Five men have been arrested over allegedly laundering €1.5m acquired through cybercrime, organised prostitution and theft.
Garda believe money was laundered through bogus companies set up by the criminal organisation and through multiple bank accounts set up in false names and by money mules - people who allow their bank accounts to be used to launder money.
Cyber-enabled frauds like 'smishing' - using text messages claiming to be a reputable organisation like a bank to defraud - and ‘vishing' - calling potential victims over internet telephone services to defraud - were allegedly used to acquire the illegal money, along with organised prostitution and thefts, gardai say.
The Garda National Economic Crime Bureau (GNECB) led the investigation into the crime gang, assisted by Romanian speaking Gardaí and Gardaí seconded to the Department of Employment Affairs and Social Protection (DEASP).
They carried out nine searches at homes and suspected bogus businesses in north and west Dublin yesterday morning, including at eight garages which were ostensibly being used to fix and sell cars but which gardai believe were actually being used to launder money.
Five Romanian nationals, aged in their late 20s and early 30s, were arrested with the help of Romanian speaking officers.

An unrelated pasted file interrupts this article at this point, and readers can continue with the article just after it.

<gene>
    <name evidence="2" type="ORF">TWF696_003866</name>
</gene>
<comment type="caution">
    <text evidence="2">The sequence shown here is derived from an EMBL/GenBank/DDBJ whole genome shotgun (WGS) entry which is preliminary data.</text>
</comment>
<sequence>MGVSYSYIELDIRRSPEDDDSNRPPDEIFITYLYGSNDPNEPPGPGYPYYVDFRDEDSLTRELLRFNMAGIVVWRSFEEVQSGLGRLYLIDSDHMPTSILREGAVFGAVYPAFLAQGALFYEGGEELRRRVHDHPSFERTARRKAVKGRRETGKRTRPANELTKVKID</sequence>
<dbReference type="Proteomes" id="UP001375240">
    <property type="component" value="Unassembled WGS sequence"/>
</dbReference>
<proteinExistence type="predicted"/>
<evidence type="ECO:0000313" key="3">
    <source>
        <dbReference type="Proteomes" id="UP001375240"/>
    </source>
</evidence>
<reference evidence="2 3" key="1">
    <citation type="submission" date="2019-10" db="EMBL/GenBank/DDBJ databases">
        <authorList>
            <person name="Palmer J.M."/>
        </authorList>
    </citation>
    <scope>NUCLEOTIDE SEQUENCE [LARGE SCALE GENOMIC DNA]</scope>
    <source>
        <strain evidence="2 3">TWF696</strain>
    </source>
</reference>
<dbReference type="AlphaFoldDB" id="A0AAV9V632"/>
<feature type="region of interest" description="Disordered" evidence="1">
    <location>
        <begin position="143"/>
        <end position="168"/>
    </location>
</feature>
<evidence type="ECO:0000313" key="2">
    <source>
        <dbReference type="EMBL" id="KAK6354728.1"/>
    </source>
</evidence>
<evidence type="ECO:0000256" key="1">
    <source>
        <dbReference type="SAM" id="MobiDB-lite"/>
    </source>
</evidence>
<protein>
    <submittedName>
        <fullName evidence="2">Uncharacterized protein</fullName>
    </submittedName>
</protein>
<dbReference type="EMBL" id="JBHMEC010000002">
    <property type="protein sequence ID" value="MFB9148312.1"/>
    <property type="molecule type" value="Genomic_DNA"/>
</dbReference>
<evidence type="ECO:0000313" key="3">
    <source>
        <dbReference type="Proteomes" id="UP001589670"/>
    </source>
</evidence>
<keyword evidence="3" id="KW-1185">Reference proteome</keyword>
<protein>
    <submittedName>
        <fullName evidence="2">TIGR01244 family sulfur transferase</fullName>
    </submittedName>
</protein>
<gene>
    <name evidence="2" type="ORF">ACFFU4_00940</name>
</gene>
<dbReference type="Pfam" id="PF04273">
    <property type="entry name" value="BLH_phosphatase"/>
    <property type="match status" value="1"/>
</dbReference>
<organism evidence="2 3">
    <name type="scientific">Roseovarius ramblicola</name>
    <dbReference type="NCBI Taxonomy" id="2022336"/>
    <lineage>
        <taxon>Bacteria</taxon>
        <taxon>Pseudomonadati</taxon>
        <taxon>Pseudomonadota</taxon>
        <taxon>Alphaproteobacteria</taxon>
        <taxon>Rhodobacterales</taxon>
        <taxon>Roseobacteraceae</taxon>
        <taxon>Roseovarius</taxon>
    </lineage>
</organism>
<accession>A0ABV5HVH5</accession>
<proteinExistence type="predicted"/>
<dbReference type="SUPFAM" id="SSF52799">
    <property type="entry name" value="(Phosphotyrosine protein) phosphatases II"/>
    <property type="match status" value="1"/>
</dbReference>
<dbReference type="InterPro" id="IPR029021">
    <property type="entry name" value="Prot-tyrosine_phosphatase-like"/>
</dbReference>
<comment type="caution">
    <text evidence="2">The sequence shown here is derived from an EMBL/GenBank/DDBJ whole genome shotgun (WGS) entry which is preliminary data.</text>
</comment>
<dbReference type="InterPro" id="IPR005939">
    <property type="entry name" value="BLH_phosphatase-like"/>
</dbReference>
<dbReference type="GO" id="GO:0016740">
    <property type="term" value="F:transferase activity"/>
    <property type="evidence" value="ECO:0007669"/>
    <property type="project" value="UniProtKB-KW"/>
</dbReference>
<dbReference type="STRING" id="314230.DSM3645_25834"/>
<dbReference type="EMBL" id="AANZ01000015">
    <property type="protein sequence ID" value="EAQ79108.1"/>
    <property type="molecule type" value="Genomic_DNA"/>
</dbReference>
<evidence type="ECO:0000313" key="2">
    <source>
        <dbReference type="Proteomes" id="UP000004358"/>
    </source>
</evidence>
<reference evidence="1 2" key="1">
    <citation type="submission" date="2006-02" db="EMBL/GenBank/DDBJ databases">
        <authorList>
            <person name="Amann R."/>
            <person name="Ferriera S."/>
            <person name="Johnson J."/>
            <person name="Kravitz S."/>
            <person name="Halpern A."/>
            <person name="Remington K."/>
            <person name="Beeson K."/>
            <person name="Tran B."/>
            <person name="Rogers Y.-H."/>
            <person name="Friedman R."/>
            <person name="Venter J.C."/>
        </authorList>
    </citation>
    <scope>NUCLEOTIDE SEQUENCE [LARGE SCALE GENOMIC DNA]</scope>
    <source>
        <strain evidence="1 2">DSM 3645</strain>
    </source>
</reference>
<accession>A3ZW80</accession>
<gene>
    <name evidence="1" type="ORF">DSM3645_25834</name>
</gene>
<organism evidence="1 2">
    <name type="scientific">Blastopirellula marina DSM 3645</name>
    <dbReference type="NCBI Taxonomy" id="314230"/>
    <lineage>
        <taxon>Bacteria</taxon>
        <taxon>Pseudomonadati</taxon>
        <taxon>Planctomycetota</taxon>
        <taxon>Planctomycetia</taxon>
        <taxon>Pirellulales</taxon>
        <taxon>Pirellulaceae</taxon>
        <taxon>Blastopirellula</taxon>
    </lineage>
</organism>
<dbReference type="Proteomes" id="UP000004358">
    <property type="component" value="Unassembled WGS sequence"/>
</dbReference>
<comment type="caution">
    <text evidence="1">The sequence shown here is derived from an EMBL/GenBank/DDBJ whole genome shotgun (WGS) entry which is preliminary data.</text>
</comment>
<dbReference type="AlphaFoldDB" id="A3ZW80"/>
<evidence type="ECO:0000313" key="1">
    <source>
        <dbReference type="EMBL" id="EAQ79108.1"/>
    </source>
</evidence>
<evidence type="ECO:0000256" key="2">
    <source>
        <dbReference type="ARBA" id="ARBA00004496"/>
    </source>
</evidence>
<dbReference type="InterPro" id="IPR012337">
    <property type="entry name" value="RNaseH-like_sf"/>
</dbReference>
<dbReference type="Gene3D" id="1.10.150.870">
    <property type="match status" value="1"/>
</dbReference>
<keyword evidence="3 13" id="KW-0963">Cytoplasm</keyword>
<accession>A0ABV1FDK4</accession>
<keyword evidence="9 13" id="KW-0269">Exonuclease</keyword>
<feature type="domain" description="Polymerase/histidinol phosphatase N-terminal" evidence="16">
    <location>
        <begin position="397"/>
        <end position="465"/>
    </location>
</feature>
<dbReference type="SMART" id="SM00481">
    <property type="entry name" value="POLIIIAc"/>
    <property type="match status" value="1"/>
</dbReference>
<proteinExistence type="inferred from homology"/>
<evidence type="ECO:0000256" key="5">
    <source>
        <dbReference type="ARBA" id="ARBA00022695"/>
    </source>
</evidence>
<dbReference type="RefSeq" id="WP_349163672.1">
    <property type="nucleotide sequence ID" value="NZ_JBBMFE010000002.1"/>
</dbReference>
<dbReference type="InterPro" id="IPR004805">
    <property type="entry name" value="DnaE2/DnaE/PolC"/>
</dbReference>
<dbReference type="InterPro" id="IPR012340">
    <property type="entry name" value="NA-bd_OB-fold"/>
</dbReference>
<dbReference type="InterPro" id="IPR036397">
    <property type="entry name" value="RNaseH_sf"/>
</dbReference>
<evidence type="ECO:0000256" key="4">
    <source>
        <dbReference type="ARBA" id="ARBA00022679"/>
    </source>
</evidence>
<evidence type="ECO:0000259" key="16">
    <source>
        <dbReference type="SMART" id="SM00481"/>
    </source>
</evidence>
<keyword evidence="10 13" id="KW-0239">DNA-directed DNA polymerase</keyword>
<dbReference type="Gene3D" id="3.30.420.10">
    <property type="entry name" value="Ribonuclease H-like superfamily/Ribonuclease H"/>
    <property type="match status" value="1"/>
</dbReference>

More than €30,000 in cash was seized along with documentation regarding fraud and bogus companies, more than 70 bank accounts in false names, false identifications and phones.
One person had accounts registered in 18 different names, RTE reported.
Bottles of champagne, expensive whiskey and vodka were also seized in the raids.
Two of the suspects were arrested under anti-gang legislation which means that they can be held for questioning for up to seven days.
Four men in their late 20s and early 30s were arrested for criminal activity, money laundering and obstruction.
The GNECB made the fifth arrest - a Romanian national in his mid-30s - in North Dublin after a further search which uncovered approximately €30,000 in cash and more documentation regarding fraud.
He has been detained under Section 4 of the Criminal Justice Act, 1984.
Gardaí have also identified at least 14 people suspected of involvement in making fraudulent Covid-19 payment claims of up to €50,000 and have frozen another €40,000, it emerged.
Gardaí said evidence of widespread fraud around the €350 per week Covid-19 payment is now emerging during the course of unrelated investigations.